Phil is an ex military elite from England and his stories of handling the customs officers with their Blackberries and white shirts are really amazing. We get to hear about all the intimidation that goes on in DRC. He buys into none of it, and always makes the immigration guys shake his hand and make eye contact with him before he gives in to their requests.
The more interesting part of the story is his interaction with the native fishermen, who are very poor and lead very austere lives, but know their way through the jungle quite well. Phil speaks French, Swahili and practices other languages along the way while he plies his canoe up to 12 hours a day.
In some ways it reminded me of Kira Salak's book where she kayaks 600 miles through Mali to the city of Timbuktu. She is treated well in some places and with great hostility in other places.
Both adventurers are fantastic athletes, and both are a bit crazy in my opinion, to put themselves in knowingly dangerous parts of the world. It must be part of their psyche to tempt fate and test their abilities beyond what most of us would consider reasonable.
This man's five month journey from Zambia to the Atlantic Ocean is a harrowing tale where we are treated to his deepest thoughts during stressful situations.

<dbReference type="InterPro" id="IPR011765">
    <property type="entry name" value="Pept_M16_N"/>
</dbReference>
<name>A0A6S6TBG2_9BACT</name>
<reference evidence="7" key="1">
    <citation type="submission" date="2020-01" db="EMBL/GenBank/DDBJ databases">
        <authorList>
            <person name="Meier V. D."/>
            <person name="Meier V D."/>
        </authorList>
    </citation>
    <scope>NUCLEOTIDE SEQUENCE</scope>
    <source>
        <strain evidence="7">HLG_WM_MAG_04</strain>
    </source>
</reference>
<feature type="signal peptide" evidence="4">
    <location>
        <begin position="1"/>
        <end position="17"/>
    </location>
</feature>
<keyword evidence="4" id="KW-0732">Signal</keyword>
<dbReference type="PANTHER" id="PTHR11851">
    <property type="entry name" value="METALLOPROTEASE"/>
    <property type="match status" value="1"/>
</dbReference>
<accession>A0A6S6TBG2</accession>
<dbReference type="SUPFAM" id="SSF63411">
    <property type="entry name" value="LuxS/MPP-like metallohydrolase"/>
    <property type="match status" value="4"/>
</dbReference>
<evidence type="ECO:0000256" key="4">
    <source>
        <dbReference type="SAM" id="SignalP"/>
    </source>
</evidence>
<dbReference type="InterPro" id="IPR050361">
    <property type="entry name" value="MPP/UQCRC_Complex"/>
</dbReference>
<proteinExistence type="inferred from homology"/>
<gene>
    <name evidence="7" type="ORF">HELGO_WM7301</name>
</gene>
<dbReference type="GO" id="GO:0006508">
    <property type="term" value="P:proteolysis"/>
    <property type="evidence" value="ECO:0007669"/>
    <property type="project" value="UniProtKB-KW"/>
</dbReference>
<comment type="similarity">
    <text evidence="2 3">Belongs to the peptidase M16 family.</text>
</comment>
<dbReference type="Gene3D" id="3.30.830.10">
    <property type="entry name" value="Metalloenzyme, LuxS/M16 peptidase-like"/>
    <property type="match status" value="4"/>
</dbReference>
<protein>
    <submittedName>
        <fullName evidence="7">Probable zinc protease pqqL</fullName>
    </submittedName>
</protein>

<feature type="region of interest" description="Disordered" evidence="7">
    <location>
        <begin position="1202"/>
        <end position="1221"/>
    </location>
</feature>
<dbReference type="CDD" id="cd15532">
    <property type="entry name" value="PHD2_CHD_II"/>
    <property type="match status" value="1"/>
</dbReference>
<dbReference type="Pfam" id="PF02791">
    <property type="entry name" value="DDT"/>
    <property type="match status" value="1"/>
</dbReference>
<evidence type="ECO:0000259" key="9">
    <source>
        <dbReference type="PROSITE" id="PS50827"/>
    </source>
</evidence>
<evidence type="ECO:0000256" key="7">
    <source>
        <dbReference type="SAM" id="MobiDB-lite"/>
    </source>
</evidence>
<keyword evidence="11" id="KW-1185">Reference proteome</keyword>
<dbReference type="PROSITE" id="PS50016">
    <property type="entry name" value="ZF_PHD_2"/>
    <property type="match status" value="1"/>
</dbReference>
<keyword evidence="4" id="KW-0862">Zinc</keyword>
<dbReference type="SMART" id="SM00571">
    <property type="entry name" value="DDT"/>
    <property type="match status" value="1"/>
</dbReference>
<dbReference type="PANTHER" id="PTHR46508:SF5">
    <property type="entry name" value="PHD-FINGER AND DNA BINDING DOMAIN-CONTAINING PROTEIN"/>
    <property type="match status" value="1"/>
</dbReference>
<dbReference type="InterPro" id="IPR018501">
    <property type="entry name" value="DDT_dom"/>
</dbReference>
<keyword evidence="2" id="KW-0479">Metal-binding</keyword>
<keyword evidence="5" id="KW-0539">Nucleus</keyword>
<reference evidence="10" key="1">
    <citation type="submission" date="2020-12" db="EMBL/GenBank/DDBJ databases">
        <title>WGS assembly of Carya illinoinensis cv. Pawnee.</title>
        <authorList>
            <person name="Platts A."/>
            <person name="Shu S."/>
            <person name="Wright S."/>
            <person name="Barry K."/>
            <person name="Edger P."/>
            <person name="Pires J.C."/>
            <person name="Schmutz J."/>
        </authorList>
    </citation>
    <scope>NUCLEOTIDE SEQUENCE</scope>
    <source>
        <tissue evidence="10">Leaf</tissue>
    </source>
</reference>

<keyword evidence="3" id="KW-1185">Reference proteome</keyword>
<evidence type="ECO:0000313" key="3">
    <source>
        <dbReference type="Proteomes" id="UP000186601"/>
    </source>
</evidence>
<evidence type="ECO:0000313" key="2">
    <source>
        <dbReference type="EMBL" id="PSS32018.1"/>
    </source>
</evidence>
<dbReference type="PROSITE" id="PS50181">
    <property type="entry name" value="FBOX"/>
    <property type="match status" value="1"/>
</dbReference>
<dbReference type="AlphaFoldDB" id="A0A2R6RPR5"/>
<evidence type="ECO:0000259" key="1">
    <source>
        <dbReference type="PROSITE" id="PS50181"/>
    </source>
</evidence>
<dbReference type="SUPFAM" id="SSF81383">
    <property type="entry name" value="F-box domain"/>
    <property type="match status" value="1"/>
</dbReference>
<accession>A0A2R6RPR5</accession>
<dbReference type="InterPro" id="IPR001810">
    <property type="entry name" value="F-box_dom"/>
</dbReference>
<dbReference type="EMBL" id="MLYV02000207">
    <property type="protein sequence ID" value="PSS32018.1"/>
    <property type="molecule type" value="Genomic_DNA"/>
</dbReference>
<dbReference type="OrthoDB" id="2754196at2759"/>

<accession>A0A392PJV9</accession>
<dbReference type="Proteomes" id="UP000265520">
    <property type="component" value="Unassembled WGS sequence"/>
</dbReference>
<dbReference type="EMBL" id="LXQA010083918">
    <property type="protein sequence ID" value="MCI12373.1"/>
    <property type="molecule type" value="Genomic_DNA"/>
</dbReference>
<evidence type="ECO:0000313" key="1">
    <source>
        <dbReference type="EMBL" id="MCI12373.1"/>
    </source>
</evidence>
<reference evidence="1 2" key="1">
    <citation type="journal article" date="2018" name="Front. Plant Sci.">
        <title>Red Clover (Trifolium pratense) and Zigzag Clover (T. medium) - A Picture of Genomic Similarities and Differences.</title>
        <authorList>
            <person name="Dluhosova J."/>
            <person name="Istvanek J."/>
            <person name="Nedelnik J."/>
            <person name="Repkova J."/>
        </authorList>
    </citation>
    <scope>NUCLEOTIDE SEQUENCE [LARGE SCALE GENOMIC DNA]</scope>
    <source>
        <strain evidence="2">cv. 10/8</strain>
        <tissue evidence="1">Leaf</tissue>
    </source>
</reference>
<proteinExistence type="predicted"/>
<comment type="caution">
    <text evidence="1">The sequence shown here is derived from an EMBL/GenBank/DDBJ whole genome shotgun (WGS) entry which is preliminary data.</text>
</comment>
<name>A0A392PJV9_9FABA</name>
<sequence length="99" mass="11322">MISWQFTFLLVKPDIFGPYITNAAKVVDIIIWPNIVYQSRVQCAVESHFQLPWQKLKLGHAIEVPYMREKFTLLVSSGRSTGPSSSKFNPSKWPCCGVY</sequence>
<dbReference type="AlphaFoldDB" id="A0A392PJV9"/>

Yes. It was a good listen that provided an inside look at a part of the world that I will most likely never see.
I would have liked to see a bit more vivid imagery. I thought the book was good, but thought he could have done more to bring the setting to life.
He did an excellent job narrating the story and brought his own unique voice. His voice was easy to listen to and not at all dull.
No, it seems to sum up his adventure pretty well. Although, I would be interested in listening to more of his adventures in other parts of the world.
I loved how the author infused humor into his writing. I laughed out loud a few times. This is definitely a unique storyline and an interesting read if you like adventure travel.
"interesting up to a point"
It seemed like a fairly honest account of a challenging journey.
The various times he had to square up to the locals.
Excellent, conjured up the atmosphere very well. I picture the other as something like the Mitchell brothers from East Enders though.
I was having none of it. Bosh!
The story could be summarized as follows:
1. I paddled a long way
2. then I got tired
3. then the customs official tried to take me for a mug
4. I fronted it out and the official backed down
5. I slept
6. Repeat from 1.
I would recommend this book, there is some cultural background provided and it is highly impressive to learn how anyone can make that journey alive with just a machete. Personally, I shall stick to paddling up the Thames with Toad, Ratty and Mole.
"Took me on a wonderful journey"
Felt I was being shown a whole new world - enjoyed every mile of this amazing trip.
"Essex boy's adventure"
Read, hilariously, by a plummy voiced Shakespearean actor. The adventure itself was exciting and the experiences and local colour was well conveyed.
The simplicity of language and conversational tone, which was charming in the paper version was jarring to the point of embarrassment when forced out of the RADA vocal chords of the reader.
Still enjoyed it nonetheless.